J-Horror, baby, listen: you’ve had a
good long run, but it’s time to go. It’s been ten years since Ringu, and though you briefly caught our attention with a distinctly East Asian vision of horror, the wheels have been spinning ever since. This was partly because J-Horror, like any genre, relied on a number of tropes which became too familiar after the market was flooded, like those damn women in clown white scuttling around on all fours. The other unfortunate side-effect was Hollywood’s fascination with the genre, combined with the recent ubiquity of pointless remakes; instead of, I don’t know, distributing the fucking movie they’re so enamored with, American producers, grabbing their cash cow by the teats and twisting them into grimy black stalactites, simply regurgitate the films in question, replacing most of the original characters with silly honkies. Cultural trappings tend to get lost after needless Anglicization, but many of the original films weren’t even that great to begin with…
J-Horror is a bit of a misnomer here (as it often is) since the 2004 film Shutter was of Thai origin, but the present remake, the creation of American and Japanese producers, transplants the action to Tokyo. Why? Either because of actual Japanese director Masayuki Ochiai’s (Infection) preference, or because the filmmakers think the setting will inject some needed East Asian-ness into their product: “Hell, those places are all the same, yeah? Thailand, Japan, Shangri-La, whatever.” Sheesh.
Whatever the case, Joshua Jackson and hot Aussie (Haussie?) Rachael Taylor play newlyweds who run afoul of a cranky yūrei, as if there’s any other kind. Mighty Duck is a photographer who lands a high profile gig in Tokyo, where he and Haussie move soon after their wedding. And not long after, the poor sots are bedeviled by that ubiquitous woman-in-a-white-gown. After apparently running over the woman on a country road, she starts appearing in photographs and popping up in mirrors/reflections. These encounters always have the potential to creep, but we’ve seen this imagery ad nauseum, and every appearance in the movie is so predictable and rote the viewer has ample time to fortify him or herself from the scare. Haussie assumes the woman is out for revenge for her untoward encounter with their car; Mighty Duck scoffs and dismisses her. He’s a bit too dismissive, if you get my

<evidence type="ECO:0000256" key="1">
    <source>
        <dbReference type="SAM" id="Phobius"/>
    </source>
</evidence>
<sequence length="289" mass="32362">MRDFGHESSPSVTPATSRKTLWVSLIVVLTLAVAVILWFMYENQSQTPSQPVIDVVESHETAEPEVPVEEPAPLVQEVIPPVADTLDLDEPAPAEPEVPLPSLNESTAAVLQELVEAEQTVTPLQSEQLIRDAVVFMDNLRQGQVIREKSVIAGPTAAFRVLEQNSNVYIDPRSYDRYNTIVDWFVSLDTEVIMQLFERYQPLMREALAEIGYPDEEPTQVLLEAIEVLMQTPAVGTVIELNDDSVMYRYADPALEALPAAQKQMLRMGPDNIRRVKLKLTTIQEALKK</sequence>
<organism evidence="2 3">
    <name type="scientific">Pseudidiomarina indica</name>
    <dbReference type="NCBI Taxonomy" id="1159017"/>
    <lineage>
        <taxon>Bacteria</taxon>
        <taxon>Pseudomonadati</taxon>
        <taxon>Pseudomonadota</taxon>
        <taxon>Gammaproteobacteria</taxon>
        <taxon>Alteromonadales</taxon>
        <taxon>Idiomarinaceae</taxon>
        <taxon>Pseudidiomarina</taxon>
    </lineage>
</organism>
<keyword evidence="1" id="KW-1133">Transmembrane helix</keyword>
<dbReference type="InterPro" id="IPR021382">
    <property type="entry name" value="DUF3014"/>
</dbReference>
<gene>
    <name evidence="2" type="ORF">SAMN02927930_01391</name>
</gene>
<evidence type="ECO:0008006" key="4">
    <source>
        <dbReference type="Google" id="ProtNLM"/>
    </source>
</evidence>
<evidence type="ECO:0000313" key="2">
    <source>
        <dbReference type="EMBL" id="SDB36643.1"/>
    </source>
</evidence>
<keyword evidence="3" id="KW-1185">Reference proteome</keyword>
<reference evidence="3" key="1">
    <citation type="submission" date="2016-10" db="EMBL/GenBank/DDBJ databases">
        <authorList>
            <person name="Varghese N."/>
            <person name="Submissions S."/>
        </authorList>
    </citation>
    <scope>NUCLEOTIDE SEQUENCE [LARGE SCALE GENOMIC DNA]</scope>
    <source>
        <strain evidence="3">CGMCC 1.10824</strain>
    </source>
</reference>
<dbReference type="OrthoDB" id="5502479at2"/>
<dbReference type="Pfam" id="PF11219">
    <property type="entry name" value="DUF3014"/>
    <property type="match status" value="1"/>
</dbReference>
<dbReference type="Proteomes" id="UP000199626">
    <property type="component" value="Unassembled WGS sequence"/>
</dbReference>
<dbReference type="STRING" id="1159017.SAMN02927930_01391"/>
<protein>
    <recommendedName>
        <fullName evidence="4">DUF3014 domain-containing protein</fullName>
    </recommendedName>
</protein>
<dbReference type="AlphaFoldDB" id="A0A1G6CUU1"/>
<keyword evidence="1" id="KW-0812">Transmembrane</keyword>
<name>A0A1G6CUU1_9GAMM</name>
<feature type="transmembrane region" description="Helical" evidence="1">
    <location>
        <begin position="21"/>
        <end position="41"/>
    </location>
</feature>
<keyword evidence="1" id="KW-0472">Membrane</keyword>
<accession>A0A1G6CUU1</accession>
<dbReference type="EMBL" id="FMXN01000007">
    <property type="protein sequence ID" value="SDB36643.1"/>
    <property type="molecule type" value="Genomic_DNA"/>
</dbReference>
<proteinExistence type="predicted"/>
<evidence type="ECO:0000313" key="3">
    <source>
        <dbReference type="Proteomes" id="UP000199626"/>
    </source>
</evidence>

red herring meaning.
Perhaps my having seen the preceding Thai film hamstrung most of the narrative interest in Shutter; I knew what the mystery was, but waiting for it was still an enervating chore. Not only does Ochiai repeat the mistakes of his forebear, he slows the action to a crawl. Predictable or no, a thriller needs a quick clip, if not an engaging one; Shutter moonwalks where it should gambol. The Thai film was just as bland and unoriginal, exploiting the folklore of “spirit photography” for empty thrills, but even it had a reasonable tempo. The new Shutter is a silly snoozer, blandly acted and only functionally directed. If both the original J-Horror films and their American remakes can only rely on a bedrock of regional imagery to propel their stories, the genre has totally ceased being horror’s most inventive arm. I hope someone else picks up the slack soon.
Phillip Stephens is the lead critic and book editor for Pajiba. He lives in Fayetteville, AR, and will edit your comment to make you look like a flatulent tardscoop if you sass him or correct his grammar. Not really, but also really.
Shutter / Phillip Stephens
Film | March 21, 2008 | Comments ()